The state of superhero films today can only be described as ubiquitous. In 2018, there’s a new superhero movie every month. Sometimes two. And with Marvel films like Black Panther and Infinity Wars doing absolute gangbusters at the box office, there is no sign of slowing for the super-charged genre. But before Iron Man ever suited up or Batman began again, Brad Bird and Pixar offered a family-friendly spin on the Golden Age of superheroes with 2004’s widely adored The Incredibles. Its sequel, Incredibles 2, may pick up right where its predecessor left off but its commentary about popular culture is as timely as can be. Read More
Perhaps I am dead inside but I can’t scrub free the feeling that Coco hits all the right notes but still feels like the same old song. Pixar, the studio responsible for such masterpieces of modern animation as Wall-E, Toy Story, Up and Monsters Inc., appears more than ever to have sold out, peddling mediocre stories lathered in an admittedly marvelous coat of digital paint. We all knew this day was coming at some point, Disney’s acquisition of the once smallish, creatively independent studio renowned for delivering one stunner after another a warning sign of impending doom. I remember an age where I used to anticipate a new Pixar film just as much as a new Batman film. My how the times have changed. Pixar has quite simply become formulaic and Coco, while charming, loaded with delightful music and animated with the immaculate medium-pressing precision that Pixar is known for, just feels rote.
A more lovable loser there may not be than Jake Johnson’s Eddie Garrett in Win It All. The 18th (!!!) feature from mumblecore originator Joe Swanberg, Win It All is the second “official” collaboration between Swanberg and Johnson, who paired up last year to middling success with Digging for Fire after previously working in a director-actor capacity on festival favorite Drinking Buddies. Swanberg’s brand of low-key, grounded comedy-drama has rarely been better than in Win It All as he and Johnson create an emotionally involving character study of a man whose addiction to gambling (and losing) has come back to bite him, just when life has started looking up. Read More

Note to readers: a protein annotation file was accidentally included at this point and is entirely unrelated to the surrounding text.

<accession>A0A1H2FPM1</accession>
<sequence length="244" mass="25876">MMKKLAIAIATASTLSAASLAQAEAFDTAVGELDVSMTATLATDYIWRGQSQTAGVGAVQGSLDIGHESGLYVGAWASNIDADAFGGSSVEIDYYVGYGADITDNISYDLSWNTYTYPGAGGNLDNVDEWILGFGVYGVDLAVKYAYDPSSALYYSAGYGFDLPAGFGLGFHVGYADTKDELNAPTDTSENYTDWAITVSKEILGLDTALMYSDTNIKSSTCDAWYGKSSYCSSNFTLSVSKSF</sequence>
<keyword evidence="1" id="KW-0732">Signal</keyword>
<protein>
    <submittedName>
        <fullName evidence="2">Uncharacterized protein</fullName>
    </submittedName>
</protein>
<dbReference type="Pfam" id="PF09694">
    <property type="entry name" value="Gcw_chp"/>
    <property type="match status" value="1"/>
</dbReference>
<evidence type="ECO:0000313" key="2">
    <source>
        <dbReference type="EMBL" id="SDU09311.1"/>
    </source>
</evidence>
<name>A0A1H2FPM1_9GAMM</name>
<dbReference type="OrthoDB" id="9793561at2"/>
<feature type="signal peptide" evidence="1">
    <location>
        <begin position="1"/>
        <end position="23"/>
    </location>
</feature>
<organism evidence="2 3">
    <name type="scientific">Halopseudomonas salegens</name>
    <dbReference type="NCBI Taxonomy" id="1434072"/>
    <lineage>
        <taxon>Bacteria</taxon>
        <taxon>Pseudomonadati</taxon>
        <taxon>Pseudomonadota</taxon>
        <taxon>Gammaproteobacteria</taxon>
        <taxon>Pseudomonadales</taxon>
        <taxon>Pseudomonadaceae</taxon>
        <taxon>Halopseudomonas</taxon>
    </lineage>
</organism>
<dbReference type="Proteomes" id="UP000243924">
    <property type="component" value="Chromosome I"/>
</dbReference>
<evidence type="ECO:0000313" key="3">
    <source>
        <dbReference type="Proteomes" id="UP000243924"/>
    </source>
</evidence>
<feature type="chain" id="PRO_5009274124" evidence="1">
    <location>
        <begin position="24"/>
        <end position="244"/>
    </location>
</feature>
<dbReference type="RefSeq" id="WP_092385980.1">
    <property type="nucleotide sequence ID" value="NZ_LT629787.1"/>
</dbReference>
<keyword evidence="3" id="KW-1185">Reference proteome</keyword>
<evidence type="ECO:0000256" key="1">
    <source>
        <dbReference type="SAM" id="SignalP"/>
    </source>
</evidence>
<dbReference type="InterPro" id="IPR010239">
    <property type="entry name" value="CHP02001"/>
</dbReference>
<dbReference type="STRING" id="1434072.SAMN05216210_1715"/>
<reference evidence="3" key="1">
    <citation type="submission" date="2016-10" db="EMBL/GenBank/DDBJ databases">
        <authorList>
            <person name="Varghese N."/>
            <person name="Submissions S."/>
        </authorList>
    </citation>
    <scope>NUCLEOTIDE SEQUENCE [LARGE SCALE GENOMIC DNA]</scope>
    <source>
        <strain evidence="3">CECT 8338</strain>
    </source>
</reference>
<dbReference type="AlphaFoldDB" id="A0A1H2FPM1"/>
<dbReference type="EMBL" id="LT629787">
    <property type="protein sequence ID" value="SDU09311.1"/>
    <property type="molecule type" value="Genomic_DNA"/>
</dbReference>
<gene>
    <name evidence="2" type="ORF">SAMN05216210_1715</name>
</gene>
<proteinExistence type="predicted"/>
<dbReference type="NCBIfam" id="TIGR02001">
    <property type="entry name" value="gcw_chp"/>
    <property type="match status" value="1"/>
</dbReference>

Semi-charmed The Good Dinosaur is slight Pixar but nonetheless a small triumph of wonder and good-nature. Its lack of the distinct creativity that so often characterizes Pixar’s products is overshadowed by a big heart and a resplendent aesthetic palette. Even though the narrative is admittedly quaint, thinly plotted and largely derivative (The Good Dinosaur is essentially a mild repackaging of The Lion King), the overwhelming sense of goodness emanating from the center of Pixar’s 16th feature film had it strike poignant blows at my admittedly exposed softer spots. As Pixar is known to do. Read More
It’s been five long years and three mediocre products since Pixar unleashed the beloved Toy Story 3, and years of bated breathe have contribution to the hot anticipation of their first original effort since 2012’s problematic Brave. The titanic mummer of Pixar’s throbbing heartbeat has been notably muted and palpably chunky over the last half-decade – the result of Disney dollars hierarchized above lush originality and narrative fervor. But with Inside Out, the Docter is in. Stethoscopes have been administered, a double bypass has been performed, the blockage has been loosened. In one fell blow, Pete Docter has served up a whopping Pixar masterpiece and restored the animation studio’s name to its former glory. All hail the king. All hail the Docter.